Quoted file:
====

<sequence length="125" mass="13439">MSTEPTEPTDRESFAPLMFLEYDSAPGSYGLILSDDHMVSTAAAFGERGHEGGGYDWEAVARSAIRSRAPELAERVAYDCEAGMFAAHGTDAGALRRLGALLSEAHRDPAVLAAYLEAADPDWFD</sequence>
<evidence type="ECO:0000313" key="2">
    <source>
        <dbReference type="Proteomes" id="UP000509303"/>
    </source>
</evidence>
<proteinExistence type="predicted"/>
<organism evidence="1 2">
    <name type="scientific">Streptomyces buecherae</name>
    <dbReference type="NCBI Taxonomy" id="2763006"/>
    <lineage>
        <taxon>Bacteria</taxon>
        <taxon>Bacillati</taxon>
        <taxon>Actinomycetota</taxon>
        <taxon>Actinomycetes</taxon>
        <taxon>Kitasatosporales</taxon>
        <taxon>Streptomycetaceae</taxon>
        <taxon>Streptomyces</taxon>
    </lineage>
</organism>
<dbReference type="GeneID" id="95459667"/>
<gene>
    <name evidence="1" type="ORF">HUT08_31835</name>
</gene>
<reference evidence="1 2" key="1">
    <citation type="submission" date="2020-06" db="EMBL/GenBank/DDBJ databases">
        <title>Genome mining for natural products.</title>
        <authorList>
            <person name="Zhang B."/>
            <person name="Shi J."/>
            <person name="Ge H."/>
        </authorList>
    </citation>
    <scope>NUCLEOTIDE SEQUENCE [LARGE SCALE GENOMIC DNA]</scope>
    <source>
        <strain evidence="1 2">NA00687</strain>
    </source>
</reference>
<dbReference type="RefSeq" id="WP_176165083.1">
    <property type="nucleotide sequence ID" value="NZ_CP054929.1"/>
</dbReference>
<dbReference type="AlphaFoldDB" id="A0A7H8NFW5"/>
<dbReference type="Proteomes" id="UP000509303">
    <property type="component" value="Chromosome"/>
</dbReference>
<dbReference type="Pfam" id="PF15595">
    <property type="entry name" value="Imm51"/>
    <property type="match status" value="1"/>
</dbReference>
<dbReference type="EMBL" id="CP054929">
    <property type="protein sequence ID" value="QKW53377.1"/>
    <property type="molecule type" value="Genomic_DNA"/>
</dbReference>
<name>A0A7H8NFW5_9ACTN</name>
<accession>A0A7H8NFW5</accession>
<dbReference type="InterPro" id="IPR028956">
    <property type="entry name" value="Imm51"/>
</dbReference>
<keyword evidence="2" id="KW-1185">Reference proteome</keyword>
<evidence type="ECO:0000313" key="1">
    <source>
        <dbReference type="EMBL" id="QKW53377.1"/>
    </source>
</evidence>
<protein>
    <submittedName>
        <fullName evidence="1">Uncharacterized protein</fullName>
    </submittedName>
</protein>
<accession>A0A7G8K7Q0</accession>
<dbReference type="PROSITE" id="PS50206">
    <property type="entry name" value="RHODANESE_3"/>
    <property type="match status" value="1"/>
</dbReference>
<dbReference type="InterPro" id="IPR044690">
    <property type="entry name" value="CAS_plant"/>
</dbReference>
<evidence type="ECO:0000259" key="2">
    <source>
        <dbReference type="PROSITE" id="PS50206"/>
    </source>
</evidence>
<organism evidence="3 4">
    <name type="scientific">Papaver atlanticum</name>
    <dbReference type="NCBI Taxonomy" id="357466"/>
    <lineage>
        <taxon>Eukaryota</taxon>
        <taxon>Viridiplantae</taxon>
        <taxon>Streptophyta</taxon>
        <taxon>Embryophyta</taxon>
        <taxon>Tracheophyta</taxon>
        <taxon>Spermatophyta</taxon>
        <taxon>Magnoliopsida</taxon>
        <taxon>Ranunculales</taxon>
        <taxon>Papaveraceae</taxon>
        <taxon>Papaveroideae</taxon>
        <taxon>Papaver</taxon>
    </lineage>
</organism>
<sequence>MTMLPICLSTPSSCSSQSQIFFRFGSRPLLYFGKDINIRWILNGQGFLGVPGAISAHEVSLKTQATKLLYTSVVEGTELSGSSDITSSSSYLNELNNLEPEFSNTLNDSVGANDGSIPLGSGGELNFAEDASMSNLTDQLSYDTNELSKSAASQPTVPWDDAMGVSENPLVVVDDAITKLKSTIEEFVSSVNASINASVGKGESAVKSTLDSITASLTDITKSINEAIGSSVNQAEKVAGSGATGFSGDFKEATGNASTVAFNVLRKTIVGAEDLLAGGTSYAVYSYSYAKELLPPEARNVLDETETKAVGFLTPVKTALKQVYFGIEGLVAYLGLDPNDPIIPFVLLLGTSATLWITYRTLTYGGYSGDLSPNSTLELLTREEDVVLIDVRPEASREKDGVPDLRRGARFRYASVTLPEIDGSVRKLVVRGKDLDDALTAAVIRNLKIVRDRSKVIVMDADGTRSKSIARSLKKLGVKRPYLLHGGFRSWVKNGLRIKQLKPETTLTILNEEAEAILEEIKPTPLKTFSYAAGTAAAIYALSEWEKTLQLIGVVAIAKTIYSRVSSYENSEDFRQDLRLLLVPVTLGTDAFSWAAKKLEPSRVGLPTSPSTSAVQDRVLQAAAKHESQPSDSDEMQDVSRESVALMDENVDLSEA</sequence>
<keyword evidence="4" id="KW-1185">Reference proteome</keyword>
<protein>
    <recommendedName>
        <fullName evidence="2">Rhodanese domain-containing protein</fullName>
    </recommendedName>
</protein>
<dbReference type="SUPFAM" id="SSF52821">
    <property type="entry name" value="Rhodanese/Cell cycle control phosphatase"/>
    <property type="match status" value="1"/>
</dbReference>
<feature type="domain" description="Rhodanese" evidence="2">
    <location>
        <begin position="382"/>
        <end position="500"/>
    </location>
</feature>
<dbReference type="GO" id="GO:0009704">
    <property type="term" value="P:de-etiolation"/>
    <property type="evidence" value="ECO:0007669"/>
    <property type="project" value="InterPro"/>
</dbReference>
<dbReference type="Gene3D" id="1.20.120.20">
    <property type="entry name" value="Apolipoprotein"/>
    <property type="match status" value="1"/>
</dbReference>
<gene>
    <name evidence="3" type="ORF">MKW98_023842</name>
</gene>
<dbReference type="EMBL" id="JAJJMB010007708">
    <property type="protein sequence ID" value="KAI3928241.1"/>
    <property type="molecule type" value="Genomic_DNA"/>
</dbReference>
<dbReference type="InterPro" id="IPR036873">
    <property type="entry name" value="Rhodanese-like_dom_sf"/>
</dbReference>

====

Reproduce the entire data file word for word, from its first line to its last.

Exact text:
<sequence length="125" mass="13439">MSTEPTEPTDRESFAPLMFLEYDSAPGSYGLILSDDHMVSTAAAFGERGHEGGGYDWEAVARSAIRSRAPELAERVAYDCEAGMFAAHGTDAGALRRLGALLSEAHRDPAVLAAYLEAADPDWFD</sequence>
<evidence type="ECO:0000313" key="2">
    <source>
        <dbReference type="Proteomes" id="UP000509303"/>
    </source>
</evidence>
<proteinExistence type="predicted"/>
<organism evidence="1 2">
    <name type="scientific">Streptomyces buecherae</name>
    <dbReference type="NCBI Taxonomy" id="2763006"/>
    <lineage>
        <taxon>Bacteria</taxon>
        <taxon>Bacillati</taxon>
        <taxon>Actinomycetota</taxon>
        <taxon>Actinomycetes</taxon>
        <taxon>Kitasatosporales</taxon>
        <taxon>Streptomycetaceae</taxon>
        <taxon>Streptomyces</taxon>
    </lineage>
</organism>
<dbReference type="GeneID" id="95459667"/>
<gene>
    <name evidence="1" type="ORF">HUT08_31835</name>
</gene>
<reference evidence="1 2" key="1">
    <citation type="submission" date="2020-06" db="EMBL/GenBank/DDBJ databases">
        <title>Genome mining for natural products.</title>
        <authorList>
            <person name="Zhang B."/>
            <person name="Shi J."/>
            <person name="Ge H."/>
        </authorList>
    </citation>
    <scope>NUCLEOTIDE SEQUENCE [LARGE SCALE GENOMIC DNA]</scope>
    <source>
        <strain evidence="1 2">NA00687</strain>
    </source>
</reference>
<dbReference type="RefSeq" id="WP_176165083.1">
    <property type="nucleotide sequence ID" value="NZ_CP054929.1"/>
</dbReference>
<dbReference type="AlphaFoldDB" id="A0A7H8NFW5"/>
<dbReference type="Proteomes" id="UP000509303">
    <property type="component" value="Chromosome"/>
</dbReference>
<dbReference type="Pfam" id="PF15595">
    <property type="entry name" value="Imm51"/>
    <property type="match status" value="1"/>
</dbReference>
<dbReference type="EMBL" id="CP054929">
    <property type="protein sequence ID" value="QKW53377.1"/>
    <property type="molecule type" value="Genomic_DNA"/>
</dbReference>
<name>A0A7H8NFW5_9ACTN</name>
<accession>A0A7H8NFW5</accession>
<dbReference type="InterPro" id="IPR028956">
    <property type="entry name" value="Imm51"/>
</dbReference>
<keyword evidence="2" id="KW-1185">Reference proteome</keyword>
<evidence type="ECO:0000313" key="1">
    <source>
        <dbReference type="EMBL" id="QKW53377.1"/>
    </source>
</evidence>
<protein>
    <submittedName>
        <fullName evidence="1">Uncharacterized protein</fullName>
    </submittedName>
</protein>
<accession>A0A7G8K7Q0</accession>
<dbReference type="PROSITE" id="PS50206">
    <property type="entry name" value="RHODANESE_3"/>
    <property type="match status" value="1"/>
</dbReference>
<dbReference type="InterPro" id="IPR044690">
    <property type="entry name" value="CAS_plant"/>
</dbReference>
<evidence type="ECO:0000259" key="2">
    <source>
        <dbReference type="PROSITE" id="PS50206"/>
    </source>
</evidence>
<organism evidence="3 4">
    <name type="scientific">Papaver atlanticum</name>
    <dbReference type="NCBI Taxonomy" id="357466"/>
    <lineage>
        <taxon>Eukaryota</taxon>
        <taxon>Viridiplantae</taxon>
        <taxon>Streptophyta</taxon>
        <taxon>Embryophyta</taxon>
        <taxon>Tracheophyta</taxon>
        <taxon>Spermatophyta</taxon>
        <taxon>Magnoliopsida</taxon>
        <taxon>Ranunculales</taxon>
        <taxon>Papaveraceae</taxon>
        <taxon>Papaveroideae</taxon>
        <taxon>Papaver</taxon>
    </lineage>
</organism>
<sequence>MTMLPICLSTPSSCSSQSQIFFRFGSRPLLYFGKDINIRWILNGQGFLGVPGAISAHEVSLKTQATKLLYTSVVEGTELSGSSDITSSSSYLNELNNLEPEFSNTLNDSVGANDGSIPLGSGGELNFAEDASMSNLTDQLSYDTNELSKSAASQPTVPWDDAMGVSENPLVVVDDAITKLKSTIEEFVSSVNASINASVGKGESAVKSTLDSITASLTDITKSINEAIGSSVNQAEKVAGSGATGFSGDFKEATGNASTVAFNVLRKTIVGAEDLLAGGTSYAVYSYSYAKELLPPEARNVLDETETKAVGFLTPVKTALKQVYFGIEGLVAYLGLDPNDPIIPFVLLLGTSATLWITYRTLTYGGYSGDLSPNSTLELLTREEDVVLIDVRPEASREKDGVPDLRRGARFRYASVTLPEIDGSVRKLVVRGKDLDDALTAAVIRNLKIVRDRSKVIVMDADGTRSKSIARSLKKLGVKRPYLLHGGFRSWVKNGLRIKQLKPETTLTILNEEAEAILEEIKPTPLKTFSYAAGTAAAIYALSEWEKTLQLIGVVAIAKTIYSRVSSYENSEDFRQDLRLLLVPVTLGTDAFSWAAKKLEPSRVGLPTSPSTSAVQDRVLQAAAKHESQPSDSDEMQDVSRESVALMDENVDLSEA</sequence>
<keyword evidence="4" id="KW-1185">Reference proteome</keyword>
<protein>
    <recommendedName>
        <fullName evidence="2">Rhodanese domain-containing protein</fullName>
    </recommendedName>
</protein>
<dbReference type="SUPFAM" id="SSF52821">
    <property type="entry name" value="Rhodanese/Cell cycle control phosphatase"/>
    <property type="match status" value="1"/>
</dbReference>
<feature type="domain" description="Rhodanese" evidence="2">
    <location>
        <begin position="382"/>
        <end position="500"/>
    </location>
</feature>
<dbReference type="GO" id="GO:0009704">
    <property type="term" value="P:de-etiolation"/>
    <property type="evidence" value="ECO:0007669"/>
    <property type="project" value="InterPro"/>
</dbReference>
<dbReference type="Gene3D" id="1.20.120.20">
    <property type="entry name" value="Apolipoprotein"/>
    <property type="match status" value="1"/>
</dbReference>
<gene>
    <name evidence="3" type="ORF">MKW98_023842</name>
</gene>
<dbReference type="EMBL" id="JAJJMB010007708">
    <property type="protein sequence ID" value="KAI3928241.1"/>
    <property type="molecule type" value="Genomic_DNA"/>
</dbReference>
<dbReference type="InterPro" id="IPR036873">
    <property type="entry name" value="Rhodanese-like_dom_sf"/>
</dbReference>